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Bees Can Teach Us A Whole Lot About Managing Risk

bees Bees Can Teach Us A Whole Lot About Managing Risk

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Beekeeper and human capital consultant Michael O’Malley has written up a great analogy about risk management and bees in a brilliant column at Harvard Business Review.

Honeybees will never be too big to fail because they have a built-in failsafe to prevent that from ever happening. When a hive gets too large, it becomes very inefficient, and some bees split off to form another colony.

Thus, the risk is dispersed. There is never a “super-hive” which could potentially doom all the bees if there’s a disaster.

Within the hives, the bees have three risk mitigation strategies that can be applied to organizations, according to O’Malley:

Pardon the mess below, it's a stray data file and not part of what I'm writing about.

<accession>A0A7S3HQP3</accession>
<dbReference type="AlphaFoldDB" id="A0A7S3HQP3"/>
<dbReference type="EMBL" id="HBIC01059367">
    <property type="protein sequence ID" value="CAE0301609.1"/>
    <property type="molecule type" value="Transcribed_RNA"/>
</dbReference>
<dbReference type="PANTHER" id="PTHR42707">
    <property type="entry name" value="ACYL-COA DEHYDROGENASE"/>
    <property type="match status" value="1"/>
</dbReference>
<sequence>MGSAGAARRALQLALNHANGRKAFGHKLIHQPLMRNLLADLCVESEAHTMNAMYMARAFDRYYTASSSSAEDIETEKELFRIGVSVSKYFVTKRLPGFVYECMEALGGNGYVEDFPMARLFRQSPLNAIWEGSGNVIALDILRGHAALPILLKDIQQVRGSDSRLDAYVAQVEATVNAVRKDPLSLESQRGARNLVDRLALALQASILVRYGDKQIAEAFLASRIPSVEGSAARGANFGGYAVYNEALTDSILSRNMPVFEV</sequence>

Decision-making is decentralized — Each bee makes its own decisions based on what it sees around it, so it’s impossible for one authoritative bee to burn everything to the ground. Bees also communicate constantly so that each bee has good information to work with.

Hives are diverseBees assemble many options before making a big decision, and then vote independently. The more diversity in the bees’ DNA, the larger the range of options the bees will come up with, since they’re sensitive to different conditions.

Bees always consider the worst-case scenario — Failure is bound to happen, but they go for the “least bad” mistake whenever it’s available. Small errors are better than one massive error, and bees are sure to protect themselves against the big mistake.

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